CHICAGO — After dropping Game 5 by a 3-1 score, the Bruins must now win two straight to claim the Stanley Cup.
At best, they must do so with their alternate captain at less than 100 percent. At worst, they might be without arguably their most important all-around player.
During the second intermission, Patrice Bergeron was transported via ambulance to a local hospital because of an undisclosed injury. Coach Claude Julien did not offer any information after the loss.
“He’s getting evaluated right now,” Julien said. “Not much I can say on the situation.”
Bergeron was injured during his first shift of the second period. He appeared to pull up lame and cut his shift short. Bergeron remained on the bench, bending over repeatedly while appearing to be in discomfort.
Bergeron took one more shift approximately halfway through the second period, but it didn’t last long. He left the ice and remained on the bench for the rest of the period, and did not return. His status for Monday’s Game 6 at TD Garden is unknown.
“I’ll update you when I have an update,” Julien said when pressed on Bergeron’s condition. “There’s nothing more. You can ask a million questions. I don’t have any more information than you guys probably do right now.”
Bergeron played only two shifts for 0:49 of ice time in the second period. Once Bergeron departed, Carl Soderberg took over his shifts on the second line between Brad Marchand and Jaromir Jagr.
Jonathan Toews, Bergeron’s well-rounded counterpart, will also not be at full health if he plays Game 6. Johnny Boychuk rocked Toews in the second period. Toews played only 12:56.
“It’s not just this series. It’s also the series before. Guys are banged up,” David Krejci said. “It’s been a short season. Forty-eight games, but no break. We basically played every other day. At the end of the season, it’s catching up to you. You can see guys have been struggling a little bit. Once you’re in the Final, you just try to leave everything on the ice. There’s nothing to save energy for.”
The Bruins were in trouble by the time Bergeron was leaving the rink. They were down, 2-0, after 40 minutes, with both goals snapping off the stick of Patrick Kane.
Zdeno Chara and Dennis Seidenberg, the team’s ace shutdown duo, were on the ice for both of Kane’s goals. Chara and Seidenberg did not play together again after the second period.
The Chara-Seidenberg pairing had been one of the Bruins’ assets throughout the playoffs. They took most of the shifts against Phil Kessel. They made Rick Nash an afterthought. They kept Evgeni Malkin and James Neal off the scoresheet.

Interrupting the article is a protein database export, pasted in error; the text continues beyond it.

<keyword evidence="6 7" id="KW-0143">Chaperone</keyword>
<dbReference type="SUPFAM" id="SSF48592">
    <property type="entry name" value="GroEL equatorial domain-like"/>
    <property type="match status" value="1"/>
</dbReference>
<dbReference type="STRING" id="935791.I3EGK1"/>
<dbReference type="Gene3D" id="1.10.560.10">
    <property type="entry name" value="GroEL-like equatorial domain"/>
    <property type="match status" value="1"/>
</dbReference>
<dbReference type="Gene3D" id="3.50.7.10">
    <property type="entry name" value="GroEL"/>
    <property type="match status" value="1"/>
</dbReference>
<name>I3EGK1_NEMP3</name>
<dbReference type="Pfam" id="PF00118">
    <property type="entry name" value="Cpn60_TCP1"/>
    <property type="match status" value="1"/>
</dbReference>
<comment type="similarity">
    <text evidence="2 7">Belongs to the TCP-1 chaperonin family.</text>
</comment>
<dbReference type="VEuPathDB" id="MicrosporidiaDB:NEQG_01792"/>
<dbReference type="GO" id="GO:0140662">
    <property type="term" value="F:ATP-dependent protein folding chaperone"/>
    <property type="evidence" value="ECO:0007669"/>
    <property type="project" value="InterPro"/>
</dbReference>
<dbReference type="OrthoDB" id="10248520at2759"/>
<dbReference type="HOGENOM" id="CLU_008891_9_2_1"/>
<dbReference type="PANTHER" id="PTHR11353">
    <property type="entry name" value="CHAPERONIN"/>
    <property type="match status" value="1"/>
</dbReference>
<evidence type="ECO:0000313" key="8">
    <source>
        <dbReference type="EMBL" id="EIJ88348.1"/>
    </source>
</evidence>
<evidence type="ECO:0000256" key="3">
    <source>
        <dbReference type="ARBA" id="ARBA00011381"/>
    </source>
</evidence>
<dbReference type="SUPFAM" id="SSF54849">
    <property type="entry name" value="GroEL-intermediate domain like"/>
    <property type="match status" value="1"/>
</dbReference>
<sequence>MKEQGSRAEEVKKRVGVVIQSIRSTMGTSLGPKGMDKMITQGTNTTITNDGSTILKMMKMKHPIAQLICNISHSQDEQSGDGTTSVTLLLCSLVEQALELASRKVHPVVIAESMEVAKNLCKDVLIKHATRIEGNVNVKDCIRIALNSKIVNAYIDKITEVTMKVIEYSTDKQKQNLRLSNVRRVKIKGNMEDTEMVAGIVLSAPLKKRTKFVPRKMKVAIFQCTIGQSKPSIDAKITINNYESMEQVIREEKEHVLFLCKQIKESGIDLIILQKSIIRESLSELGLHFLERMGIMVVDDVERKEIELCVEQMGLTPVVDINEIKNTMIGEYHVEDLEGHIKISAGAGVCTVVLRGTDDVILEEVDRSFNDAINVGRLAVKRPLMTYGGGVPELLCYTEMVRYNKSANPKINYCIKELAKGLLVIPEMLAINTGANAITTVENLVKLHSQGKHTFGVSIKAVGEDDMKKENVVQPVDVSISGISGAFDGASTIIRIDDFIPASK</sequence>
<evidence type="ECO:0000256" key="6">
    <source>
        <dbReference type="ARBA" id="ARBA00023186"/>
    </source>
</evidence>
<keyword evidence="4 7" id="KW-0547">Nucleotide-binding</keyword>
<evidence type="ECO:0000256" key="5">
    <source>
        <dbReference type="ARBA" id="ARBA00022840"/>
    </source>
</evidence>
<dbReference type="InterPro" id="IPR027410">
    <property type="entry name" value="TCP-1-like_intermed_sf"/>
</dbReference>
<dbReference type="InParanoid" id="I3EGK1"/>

But by Saturday’s third period, Chara had been on the ice for seven of Chicago’s last eight goals.
“I’m not here to talk about myself,” Chara said when asked about his performance.
At the start of the third period, Chara was paired with Boychuk. Seidenberg skated on Andrew Ference’s right side.
“No reason,” Julien said. “We split them every once in a while. There’s no real specific reason. Johnny was playing well. It depends on who’s on the other team’s lines. With Toews not [playing], they had two different looks at times. We just put the pairs together, pairs that have played together before.”
At 17:27 of the opening period, Kane scored his first goal. Chicago scored after transitioning rapidly from defense to offense.
At one end, Corey Crawford sticked aside a Chara one-timer. Moments later, the Blackhawks rushed the puck through center ice and into the offensive zone. After Toews fought off a Milan Lucic backcheck, the captain got the puck to Johnny Oduya at the point. Toews then went straight for the net.
Oduya’s slap shot shattered Seidenberg’s stick, then hopped off Toews’s blade. Rask, who had gone down to stop Oduya’s shot, couldn’t readjust after the caroms. Kane found the loose puck and jammed it in at 17:27.
Kane doubled the lead at 5:13 of the second. Oduya started the play in the defensive zone. An instant before Lucic stapled him to the end boards, Oduya chipped the puck off the wall to Bryan Bickell. The Bruins, slack in the neutral zone, gave up a speedy three-on-two rush.
Rask stopped Bickell’s first shot. But Bickell wheeled around the net, scooped up his rebound, and found Kane in front. Kane scored on a backhander.
It was the nature of Kane’s goals that troubled the Bruins. The Bruins didn’t have bodies in front to clear out Kane. The Bruins gave the slippery wing too much space. Kane and first-line mates Bickell and Toews burned the Bruins for their shortcomings.
“He’s very good at finding those quiet areas and sliding into the right spots,” Julien said of Kane. “That’s why he’s a good player and scores a lot of goals.”
The Bruins pushed back in the third. Chara scored at 3:40 to make it a 2-1 game. After taking a pass down the wall from Lucic, Krejci set up behind the Chicago net to consider his options. Krejci spotted Chara open at the top of the left circle.
Chara hammered a slap shot over Crawford’s glove to spark the rally.
“Once we got that first goal, you noticed that the game started to change,” Boychuk said. “We started to force them. We did a good job. We had to bury that second one to tie it up.”
But the Bruins couldn’t find the equalizer. Dave Bolland scored an empty-net goal at 19:46.
The Cup will be at the Garden on Monday. The Bruins do not want to see it appear on home ice.Fluto Shinzawa can be reached at firstname.lastname@example.org. Follow him on Twitter @GlobeFluto.